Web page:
Recently, we took advantage of a gorgeous weekend here in Texas and spent an afternoon in Wimberley. Our intention had been to head down to tour the olive orchard at the Bella Vista Ranch, but we wound up staying for a late lunch / early dinner at The Leaning Pear.
The olive orchard at Bella Vista Ranch was interesting. The temperatures here have finally settled to a dull roar, and the weekend was a perfect one for walking amongst the olive trees. We signed up for the ten-dollar-tour (scheduling available at their website) which included maybe an hour’s-worth of discussion and tour followed by a guided olive oil and wine tasting. During our tour, we also got to check out the frantoio – their hard working olive press. (If you want to see the frantoio in action, you have one more chance this coming weekend, on October 3rd. Otherwise, it’ll be next fall.)
Bella Vista Ranch, modeled after a traditional Italian family farm, is the first productive olive orchard in Texas. The Hill Country’s poor soil and hot summers mimic nicely the Mediterranean conditions the olive trees are used to, so they grow and produce beautifully. Unfortunately, we have some crazy weather conditions through our semi-winter that can wreak havoc on the trees. The folks at the ranch have learned to take advantage when the harvest is good, and cope as gracefully as they can when a crazy 50-degree drop in temperature wipes out literally half their trees.
Also found around the ranch are a variety of citrus trees (one particular lime tree is lovingly known as “Jack’s Margarita Machine” - named so by the ranch’s owner, Jack Dougherty), an asparagus patch, and a bunch of olive paste-loving cattle. The setting was idyllic enough when we visited, but I can only imagine how miserable it can be harvesting olives by hand from over a thousand olive trees in the hundred degree heat of late summer.
Their olive oils are bottled under the name First Texas Olive Oil Co. Their unflavored extra virgin olive oil has a wonderful grassy, peppery flavor that so far we’ve only really managed to enjoy by soaking into bread and consuming outright. Bella Vista Ranch also sells some very intriguing flavored oils. My particular favorite was a blood orange infused oil, but they also have a mouth-wateringly-intense garlic infused oil as well as a truffle oil.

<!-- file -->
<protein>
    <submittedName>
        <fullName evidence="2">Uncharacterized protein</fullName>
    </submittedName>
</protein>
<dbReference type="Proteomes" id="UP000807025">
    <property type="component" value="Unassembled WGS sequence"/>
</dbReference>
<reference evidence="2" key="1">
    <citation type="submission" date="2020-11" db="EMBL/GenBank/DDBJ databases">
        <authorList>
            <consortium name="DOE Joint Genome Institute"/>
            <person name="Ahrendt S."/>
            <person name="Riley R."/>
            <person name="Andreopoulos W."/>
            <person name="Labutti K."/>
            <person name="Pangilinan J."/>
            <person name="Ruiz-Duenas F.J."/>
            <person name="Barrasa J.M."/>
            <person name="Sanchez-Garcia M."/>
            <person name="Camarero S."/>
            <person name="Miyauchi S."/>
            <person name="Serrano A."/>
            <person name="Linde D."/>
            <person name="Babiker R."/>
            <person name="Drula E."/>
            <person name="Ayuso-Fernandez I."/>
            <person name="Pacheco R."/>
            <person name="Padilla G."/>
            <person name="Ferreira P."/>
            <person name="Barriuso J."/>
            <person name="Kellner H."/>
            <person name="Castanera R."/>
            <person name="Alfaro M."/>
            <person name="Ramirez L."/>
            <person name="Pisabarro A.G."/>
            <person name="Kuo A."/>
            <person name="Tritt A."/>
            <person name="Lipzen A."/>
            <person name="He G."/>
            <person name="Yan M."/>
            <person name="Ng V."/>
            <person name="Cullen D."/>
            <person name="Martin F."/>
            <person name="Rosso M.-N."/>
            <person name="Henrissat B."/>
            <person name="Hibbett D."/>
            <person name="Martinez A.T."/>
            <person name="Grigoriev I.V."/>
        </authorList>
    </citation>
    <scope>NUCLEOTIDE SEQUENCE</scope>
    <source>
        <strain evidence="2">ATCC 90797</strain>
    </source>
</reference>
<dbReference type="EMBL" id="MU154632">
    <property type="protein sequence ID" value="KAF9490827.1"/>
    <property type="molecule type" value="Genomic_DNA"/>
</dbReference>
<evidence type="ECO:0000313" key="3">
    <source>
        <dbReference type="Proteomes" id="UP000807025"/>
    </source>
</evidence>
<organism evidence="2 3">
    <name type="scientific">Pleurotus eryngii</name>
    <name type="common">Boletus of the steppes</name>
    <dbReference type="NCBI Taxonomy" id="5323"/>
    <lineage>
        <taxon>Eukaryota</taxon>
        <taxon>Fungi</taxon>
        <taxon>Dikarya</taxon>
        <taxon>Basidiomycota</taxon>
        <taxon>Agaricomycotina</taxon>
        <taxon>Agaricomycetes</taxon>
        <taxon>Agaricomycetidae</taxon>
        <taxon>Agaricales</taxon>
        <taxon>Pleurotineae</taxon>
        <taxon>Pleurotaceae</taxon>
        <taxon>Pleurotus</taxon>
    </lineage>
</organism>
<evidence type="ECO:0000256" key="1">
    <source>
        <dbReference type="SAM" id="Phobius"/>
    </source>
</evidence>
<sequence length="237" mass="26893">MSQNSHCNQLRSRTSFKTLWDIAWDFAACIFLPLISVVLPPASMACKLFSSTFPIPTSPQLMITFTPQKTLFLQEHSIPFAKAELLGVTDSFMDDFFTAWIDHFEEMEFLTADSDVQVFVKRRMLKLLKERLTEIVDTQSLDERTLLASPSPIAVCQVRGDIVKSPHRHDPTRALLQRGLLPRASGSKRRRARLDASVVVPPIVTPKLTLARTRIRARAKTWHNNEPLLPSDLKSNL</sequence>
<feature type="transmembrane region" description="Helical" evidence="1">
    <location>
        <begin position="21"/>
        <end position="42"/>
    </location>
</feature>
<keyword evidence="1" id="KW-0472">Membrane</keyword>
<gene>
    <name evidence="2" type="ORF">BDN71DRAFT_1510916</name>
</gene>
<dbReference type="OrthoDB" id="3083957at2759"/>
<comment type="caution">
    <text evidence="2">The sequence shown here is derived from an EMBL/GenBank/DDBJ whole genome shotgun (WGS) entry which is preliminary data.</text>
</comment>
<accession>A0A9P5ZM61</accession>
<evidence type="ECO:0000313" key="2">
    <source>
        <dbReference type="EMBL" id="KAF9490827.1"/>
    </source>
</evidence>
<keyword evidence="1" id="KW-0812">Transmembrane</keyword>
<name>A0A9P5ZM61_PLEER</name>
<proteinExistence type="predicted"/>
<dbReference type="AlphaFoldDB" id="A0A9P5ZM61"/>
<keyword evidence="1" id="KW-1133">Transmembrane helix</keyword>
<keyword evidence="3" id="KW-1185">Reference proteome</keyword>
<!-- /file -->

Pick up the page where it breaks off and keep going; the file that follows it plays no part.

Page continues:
They also sell jams and soaps and vinegars. We, for instance, went home with a vanilla and fig infused balsamic vinegar that’s very tasty, as it turns out, on vanilla ice cream. There are a handful of wines available for sampling and purchase as well.
After all that sipping and sampling, we were ravenous and trying to figure out where in Wimberley to eat. We had heard about The Leaning Pear restaurant from blogger Jodi Bart at her Tasty Touring site and decided to give it a shot. We were not disappointed. The restaurant itself is very pretty. It’s a restored house (one of the oldest structures in Wimberley, in fact) with a beautifully arranged outdoor seating area. We came at an off time, so it wasn’t very full, but I can imagine it being peaceful and relaxing even when all the tables are occupied.
The menu is comprised simply of soups, salads, and sandwiches, but I’ve heard it said before that simple can be very difficult to do well, and these folks have it nailed. Sean and I both started with a Blue Cheese and Tomato Bisque. The tomato soup was a vibrant red-orange and tasted of roasted tomato goodness. The blue cheese dolloped on top added an at once rich and piquant note.
My Shredded Beef Torta was incredible. The meat is slow-cooked in citrus and seasonings, so it is both fall-apart-tender and almost sweet-spicy in flavor. The red cabbage, jicama, and poblano slaw it was served with was beautifully textured and an assertive counterpoint to the sweet meat. It was served with house-made potato chips that were blissfully crunchy and not even a little bit oily.
Sean’s Porchetta Panini (which I had actually wanted to order, but he beat me to it) was very nicely cooked, but more subtle in flavor. It’s not that it was a bad sandwich, it’s just that we both wound up preferring the more punchy flavors in mine.
Dessert was unreal – there’s no other way to describe it. Sean ordered, innocently enough, a slice of chocolate cake. This chocolate cake was the size of his head, no kidding, and it was apparently so incredibly good that the maroon actually tried to eat it all. He stopped short of his goal, but not quickly enough to avoid feeling miserably overfed. I ordered the panna cotta with wild blueberries which turned out to be much more realistically sized. This was maybe the best panna cotta that I’ve ever eaten. It was rich and creamy and the light blueberry sauce was as acidic as it was syrupy and topped with a few mint leaves made for the perfect balance of flavors.
If you find yourself in Wimberley, TX when The Leaning Pear is open, I highly recommend stopping in. The make an art of their straightforward soups, salads, and sandwiches.